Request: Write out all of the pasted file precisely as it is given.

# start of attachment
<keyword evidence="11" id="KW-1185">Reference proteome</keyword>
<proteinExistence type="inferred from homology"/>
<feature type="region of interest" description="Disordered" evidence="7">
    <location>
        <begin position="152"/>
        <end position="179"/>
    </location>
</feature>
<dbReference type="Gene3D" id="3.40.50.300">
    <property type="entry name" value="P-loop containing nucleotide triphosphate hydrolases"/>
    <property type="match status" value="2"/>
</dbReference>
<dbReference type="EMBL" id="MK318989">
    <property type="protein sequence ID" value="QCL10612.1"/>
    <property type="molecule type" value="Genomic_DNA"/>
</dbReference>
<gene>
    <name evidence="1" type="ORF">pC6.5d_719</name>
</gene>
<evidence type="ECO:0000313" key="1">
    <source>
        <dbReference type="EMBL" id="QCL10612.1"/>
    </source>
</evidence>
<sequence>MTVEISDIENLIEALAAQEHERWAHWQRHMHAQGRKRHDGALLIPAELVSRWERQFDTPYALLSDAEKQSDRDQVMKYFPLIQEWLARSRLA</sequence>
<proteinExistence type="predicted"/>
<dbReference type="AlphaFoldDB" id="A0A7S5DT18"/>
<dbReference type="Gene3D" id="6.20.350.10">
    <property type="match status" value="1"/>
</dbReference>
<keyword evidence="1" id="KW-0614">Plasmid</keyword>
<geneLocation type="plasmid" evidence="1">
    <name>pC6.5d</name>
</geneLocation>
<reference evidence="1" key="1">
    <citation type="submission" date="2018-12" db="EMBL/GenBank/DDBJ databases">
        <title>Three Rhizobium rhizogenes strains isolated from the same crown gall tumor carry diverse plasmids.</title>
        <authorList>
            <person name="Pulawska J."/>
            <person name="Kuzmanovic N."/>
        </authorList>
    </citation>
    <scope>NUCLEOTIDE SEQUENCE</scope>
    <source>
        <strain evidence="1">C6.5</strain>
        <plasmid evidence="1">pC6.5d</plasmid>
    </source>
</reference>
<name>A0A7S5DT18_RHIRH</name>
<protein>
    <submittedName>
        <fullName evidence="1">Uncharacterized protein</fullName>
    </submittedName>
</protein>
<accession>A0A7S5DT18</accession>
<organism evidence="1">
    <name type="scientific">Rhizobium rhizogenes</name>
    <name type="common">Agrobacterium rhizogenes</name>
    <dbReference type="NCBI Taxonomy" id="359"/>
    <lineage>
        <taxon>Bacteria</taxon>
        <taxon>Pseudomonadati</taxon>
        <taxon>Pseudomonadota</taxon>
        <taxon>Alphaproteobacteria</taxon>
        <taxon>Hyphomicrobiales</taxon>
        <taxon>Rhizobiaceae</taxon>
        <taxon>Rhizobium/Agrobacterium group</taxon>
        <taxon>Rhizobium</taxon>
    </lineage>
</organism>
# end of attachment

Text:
<keyword evidence="11" id="KW-1185">Reference proteome</keyword>
<proteinExistence type="inferred from homology"/>
<feature type="region of interest" description="Disordered" evidence="7">
    <location>
        <begin position="152"/>
        <end position="179"/>
    </location>
</feature>
<dbReference type="Gene3D" id="3.40.50.300">
    <property type="entry name" value="P-loop containing nucleotide triphosphate hydrolases"/>
    <property type="match status" value="2"/>
</dbReference>
<dbReference type="EMBL" id="MK318989">
    <property type="protein sequence ID" value="QCL10612.1"/>
    <property type="molecule type" value="Genomic_DNA"/>
</dbReference>
<gene>
    <name evidence="1" type="ORF">pC6.5d_719</name>
</gene>
<evidence type="ECO:0000313" key="1">
    <source>
        <dbReference type="EMBL" id="QCL10612.1"/>
    </source>
</evidence>
<sequence>MTVEISDIENLIEALAAQEHERWAHWQRHMHAQGRKRHDGALLIPAELVSRWERQFDTPYALLSDAEKQSDRDQVMKYFPLIQEWLARSRLA</sequence>
<proteinExistence type="predicted"/>
<dbReference type="AlphaFoldDB" id="A0A7S5DT18"/>
<dbReference type="Gene3D" id="6.20.350.10">
    <property type="match status" value="1"/>
</dbReference>
<keyword evidence="1" id="KW-0614">Plasmid</keyword>
<geneLocation type="plasmid" evidence="1">
    <name>pC6.5d</name>
</geneLocation>
<reference evidence="1" key="1">
    <citation type="submission" date="2018-12" db="EMBL/GenBank/DDBJ databases">
        <title>Three Rhizobium rhizogenes strains isolated from the same crown gall tumor carry diverse plasmids.</title>
        <authorList>
            <person name="Pulawska J."/>
            <person name="Kuzmanovic N."/>
        </authorList>
    </citation>
    <scope>NUCLEOTIDE SEQUENCE</scope>
    <source>
        <strain evidence="1">C6.5</strain>
        <plasmid evidence="1">pC6.5d</plasmid>
    </source>
</reference>
<name>A0A7S5DT18_RHIRH</name>
<protein>
    <submittedName>
        <fullName evidence="1">Uncharacterized protein</fullName>
    </submittedName>
</protein>
<accession>A0A7S5DT18</accession>
<organism evidence="1">
    <name type="scientific">Rhizobium rhizogenes</name>
    <name type="common">Agrobacterium rhizogenes</name>
    <dbReference type="NCBI Taxonomy" id="359"/>
    <lineage>
        <taxon>Bacteria</taxon>
        <taxon>Pseudomonadati</taxon>
        <taxon>Pseudomonadota</taxon>
        <taxon>Alphaproteobacteria</taxon>
        <taxon>Hyphomicrobiales</taxon>
        <taxon>Rhizobiaceae</taxon>
        <taxon>Rhizobium/Agrobacterium group</taxon>
        <taxon>Rhizobium</taxon>
    </lineage>
</organism>